Power Rankings: Here's who has the best chance at being our next president

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What's At Stake on Super Tuesday?

Super Tuesday: The most important day of the presidential primaries, according to Republican candidate and Sen. Ted Cruz.

SEE MORE: COMPLETE 2016 ELECTION COVERAGE FROM AOL.com

Republican and Democratic voters in more than 10 states will head to the polls Tuesday to award a sizable chunk of the delegates necessary for a candidate to win his or her respective party's nomination.

And two candidates appear poised to dominate and build up their current delegate leads.

Republican frontrunner Donald Trump has racked up three victories in a row in New Hampshire, South Carolina, and Nevada. Polls have shown him leading in many of the Super Tuesday states, and his lead nationally is expanding, as well.

READ MORE: Nobel laureate Vargas Llosa calls Trump a 'clown and a fascist'

On the Democratic side, frontrunner Hillary Clinton is aiming to carry her momentum from an extraordinary win in South Carolina's primary last weekend. Like Trump, a strong showing Tuesday could put her in the driver's seat toward the nomination.

With all that in mind, we take another look at who has the best chance of making it to the White House to succeed President Barack Obama.

Our rankings are based on the Real Clear Politics averages of national polls and those in upcoming Super Tuesday states. We also factored in the candidates' delegate count and their finishes in Iowa, New Hampshire, South Carolina, and Nevada, as well their momentum (or lack thereof) over the past few weeks.

Since our last ranking, one more Republican candidate has dropped out of the race: former Florida Gov. Jeb Bush.

Here's a look at where all the candidates stand.

All poll results as of Monday.

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Power Rankings: Here's who has the best chance at being our next president

7. Ben Carson, Republican, retired neurosurgeon

Carson has continued to slide after a stunning rise that peaked in October, when he became the first Republican since July to overtake Donald Trump for first place in a national poll.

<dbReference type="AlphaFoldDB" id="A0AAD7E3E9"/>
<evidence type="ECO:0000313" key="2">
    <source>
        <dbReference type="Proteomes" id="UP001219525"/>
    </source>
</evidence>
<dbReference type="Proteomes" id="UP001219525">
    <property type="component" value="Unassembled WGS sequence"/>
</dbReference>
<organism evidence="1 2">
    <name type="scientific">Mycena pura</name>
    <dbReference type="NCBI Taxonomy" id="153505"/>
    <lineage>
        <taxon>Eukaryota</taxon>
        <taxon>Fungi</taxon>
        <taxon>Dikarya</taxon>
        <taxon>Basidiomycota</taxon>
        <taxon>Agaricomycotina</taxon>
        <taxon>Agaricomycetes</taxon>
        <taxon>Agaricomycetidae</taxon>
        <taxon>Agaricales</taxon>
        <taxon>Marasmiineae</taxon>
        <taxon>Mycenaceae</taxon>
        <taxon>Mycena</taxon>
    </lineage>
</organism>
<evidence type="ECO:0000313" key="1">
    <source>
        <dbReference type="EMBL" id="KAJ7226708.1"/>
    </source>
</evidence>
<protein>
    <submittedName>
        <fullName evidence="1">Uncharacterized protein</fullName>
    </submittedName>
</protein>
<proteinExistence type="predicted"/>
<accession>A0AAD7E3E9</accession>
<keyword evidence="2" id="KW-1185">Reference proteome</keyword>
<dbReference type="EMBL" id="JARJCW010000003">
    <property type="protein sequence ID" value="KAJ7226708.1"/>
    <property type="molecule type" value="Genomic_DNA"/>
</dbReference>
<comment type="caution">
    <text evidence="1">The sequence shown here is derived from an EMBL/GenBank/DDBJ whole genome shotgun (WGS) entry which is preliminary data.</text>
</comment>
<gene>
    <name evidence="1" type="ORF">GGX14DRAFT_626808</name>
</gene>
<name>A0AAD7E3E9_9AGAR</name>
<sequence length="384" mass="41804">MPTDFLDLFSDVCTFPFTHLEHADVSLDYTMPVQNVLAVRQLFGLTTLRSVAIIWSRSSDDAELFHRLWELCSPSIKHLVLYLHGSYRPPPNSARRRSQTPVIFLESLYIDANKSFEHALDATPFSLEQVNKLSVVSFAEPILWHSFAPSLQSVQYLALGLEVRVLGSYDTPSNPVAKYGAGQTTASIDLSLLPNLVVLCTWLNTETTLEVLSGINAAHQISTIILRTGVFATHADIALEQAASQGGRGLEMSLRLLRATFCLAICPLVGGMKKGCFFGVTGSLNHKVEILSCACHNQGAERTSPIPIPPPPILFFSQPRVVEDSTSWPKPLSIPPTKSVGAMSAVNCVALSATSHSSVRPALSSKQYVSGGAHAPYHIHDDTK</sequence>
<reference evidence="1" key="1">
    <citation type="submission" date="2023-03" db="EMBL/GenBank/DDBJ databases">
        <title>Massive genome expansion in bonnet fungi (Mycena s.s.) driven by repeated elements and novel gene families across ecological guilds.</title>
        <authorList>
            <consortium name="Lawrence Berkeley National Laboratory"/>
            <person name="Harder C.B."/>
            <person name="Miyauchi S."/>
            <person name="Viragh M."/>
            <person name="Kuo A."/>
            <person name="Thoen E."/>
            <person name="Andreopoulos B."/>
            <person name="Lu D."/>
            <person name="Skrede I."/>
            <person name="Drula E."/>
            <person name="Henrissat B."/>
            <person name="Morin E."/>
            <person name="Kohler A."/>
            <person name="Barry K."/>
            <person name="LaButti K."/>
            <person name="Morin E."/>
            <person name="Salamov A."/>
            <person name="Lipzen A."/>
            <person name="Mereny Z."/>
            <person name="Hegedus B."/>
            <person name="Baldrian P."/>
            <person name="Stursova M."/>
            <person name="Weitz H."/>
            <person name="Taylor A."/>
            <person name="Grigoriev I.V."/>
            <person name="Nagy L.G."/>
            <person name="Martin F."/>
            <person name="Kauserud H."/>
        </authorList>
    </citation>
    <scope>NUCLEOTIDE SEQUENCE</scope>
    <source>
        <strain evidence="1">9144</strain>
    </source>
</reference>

His time in the intense spotlight looks as if it has taken its toll, as scrutiny has pervaded over his potential as commander-in-chief. His campaign, thrown into disaster in late December with the resignation of top aides, continues to hit speed bumps.

Many of his former advisers are speculating about why he is staying in the race. The candidate himself was forced to defend remaining in contention in an unusual op-ed.

His national and state poll numbers continue to plunge, and it's unclear where he can be competitive from here on out.

National polling average among Republican voters: 9% (4th)
Super Tuesday state average: 6.6% (5th)

DELEGATES: 4
STOCK: Falling
Last month: 8

(Photo by Alex Wong/Getty Images)

6. John Kasich, Republican, Ohio governor

Kasich finished an impressive second in New Hampshire, a feat that has proved to be a serious boon to his presidential ambitions. 

But he was non-competitive in South Carolina and Nevada, which has led to pressure from other campaigns to coalesce around a potentially stronger alternative to Trump (read: Marco Rubio). Ohio's primary, on March 15, is do or die for Kasich.

Those who talk up Kasich say he is a successful governor of a swing state with a record to point to and clear bipartisan appeal. He also has a plethora of experience from nearly two decades in Congress, including foreign-policy areas and his time as chair of the US House budget committee.

But that same bipartisan brand could hurt Kasich with the GOP base beyond New Hampshire. He is to the left of most GOP candidates on immigration reform, and he expanded the federal Medicaid program under the Affordable Care Act — two issues that could doom him with hard-line conservatives.

National polling average among Republican voters: 8.8% (5th)
Super Tuesday state average: 7.9% (4th)

DELEGATES: 6
STOCK: Neutral
Last month: 6

(Photo credit PAUL J. RICHARDS/AFP/Getty Images)

5. Bernie Sanders, Democrat, senator from Vermont

Sanders not only upset Clinton in New Hampshire — he achieved a gigantic, 22-point victory, a feat unthinkable to observers months ago.

But he suffered a small setback in Nevada — and a huge one in South Carolina, where he lost to the former secretary of state by nearly 50 points.